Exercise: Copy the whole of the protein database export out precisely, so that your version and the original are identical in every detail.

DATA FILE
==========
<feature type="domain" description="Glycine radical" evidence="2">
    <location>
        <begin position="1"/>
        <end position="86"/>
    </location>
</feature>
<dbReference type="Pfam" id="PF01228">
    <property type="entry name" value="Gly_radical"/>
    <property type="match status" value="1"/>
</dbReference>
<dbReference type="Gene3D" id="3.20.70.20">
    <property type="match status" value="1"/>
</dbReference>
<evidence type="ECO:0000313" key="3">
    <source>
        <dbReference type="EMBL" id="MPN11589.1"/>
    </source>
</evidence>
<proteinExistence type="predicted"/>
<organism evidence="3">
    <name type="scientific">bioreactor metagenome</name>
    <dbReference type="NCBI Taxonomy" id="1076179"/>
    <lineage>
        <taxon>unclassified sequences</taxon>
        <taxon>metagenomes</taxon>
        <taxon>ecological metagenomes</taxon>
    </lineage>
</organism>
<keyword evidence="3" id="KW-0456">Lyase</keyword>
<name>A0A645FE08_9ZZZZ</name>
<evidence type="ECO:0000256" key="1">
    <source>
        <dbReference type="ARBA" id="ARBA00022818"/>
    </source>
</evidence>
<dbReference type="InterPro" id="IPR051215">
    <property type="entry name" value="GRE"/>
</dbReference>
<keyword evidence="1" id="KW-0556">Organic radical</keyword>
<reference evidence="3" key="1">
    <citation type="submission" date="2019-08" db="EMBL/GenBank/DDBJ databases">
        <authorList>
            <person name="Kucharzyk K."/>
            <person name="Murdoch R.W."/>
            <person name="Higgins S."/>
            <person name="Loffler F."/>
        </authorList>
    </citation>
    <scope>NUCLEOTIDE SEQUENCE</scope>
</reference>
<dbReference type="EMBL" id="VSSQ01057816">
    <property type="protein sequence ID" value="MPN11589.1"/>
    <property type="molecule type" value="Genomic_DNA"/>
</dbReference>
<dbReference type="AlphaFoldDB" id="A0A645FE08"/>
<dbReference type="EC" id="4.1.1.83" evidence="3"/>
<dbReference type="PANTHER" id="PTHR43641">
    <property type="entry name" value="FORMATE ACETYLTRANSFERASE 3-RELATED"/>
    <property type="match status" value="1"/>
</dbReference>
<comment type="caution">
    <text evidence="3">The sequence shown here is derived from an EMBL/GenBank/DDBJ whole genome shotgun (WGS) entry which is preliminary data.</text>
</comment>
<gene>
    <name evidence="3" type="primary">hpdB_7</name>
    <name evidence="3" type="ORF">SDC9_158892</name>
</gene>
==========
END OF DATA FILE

<feature type="domain" description="Glycine radical" evidence="2">
    <location>
        <begin position="1"/>
        <end position="86"/>
    </location>
</feature>
<dbReference type="Pfam" id="PF01228">
    <property type="entry name" value="Gly_radical"/>
    <property type="match status" value="1"/>
</dbReference>
<dbReference type="Gene3D" id="3.20.70.20">
    <property type="match status" value="1"/>
</dbReference>
<evidence type="ECO:0000313" key="3">
    <source>
        <dbReference type="EMBL" id="MPN11589.1"/>
    </source>
</evidence>
<proteinExistence type="predicted"/>
<organism evidence="3">
    <name type="scientific">bioreactor metagenome</name>
    <dbReference type="NCBI Taxonomy" id="1076179"/>
    <lineage>
        <taxon>unclassified sequences</taxon>
        <taxon>metagenomes</taxon>
        <taxon>ecological metagenomes</taxon>
    </lineage>
</organism>
<keyword evidence="3" id="KW-0456">Lyase</keyword>
<name>A0A645FE08_9ZZZZ</name>
<evidence type="ECO:0000256" key="1">
    <source>
        <dbReference type="ARBA" id="ARBA00022818"/>
    </source>
</evidence>
<dbReference type="InterPro" id="IPR051215">
    <property type="entry name" value="GRE"/>
</dbReference>
<keyword evidence="1" id="KW-0556">Organic radical</keyword>
<reference evidence="3" key="1">
    <citation type="submission" date="2019-08" db="EMBL/GenBank/DDBJ databases">
        <authorList>
            <person name="Kucharzyk K."/>
            <person name="Murdoch R.W."/>
            <person name="Higgins S."/>
            <person name="Loffler F."/>
        </authorList>
    </citation>
    <scope>NUCLEOTIDE SEQUENCE</scope>
</reference>
<dbReference type="EMBL" id="VSSQ01057816">
    <property type="protein sequence ID" value="MPN11589.1"/>
    <property type="molecule type" value="Genomic_DNA"/>
</dbReference>
<dbReference type="AlphaFoldDB" id="A0A645FE08"/>
<dbReference type="EC" id="4.1.1.83" evidence="3"/>
<dbReference type="PANTHER" id="PTHR43641">
    <property type="entry name" value="FORMATE ACETYLTRANSFERASE 3-RELATED"/>
    <property type="match status" value="1"/>
</dbReference>
<comment type="caution">
    <text evidence="3">The sequence shown here is derived from an EMBL/GenBank/DDBJ whole genome shotgun (WGS) entry which is preliminary data.</text>
</comment>
<gene>
    <name evidence="3" type="primary">hpdB_7</name>
    <name evidence="3" type="ORF">SDC9_158892</name>
</gene>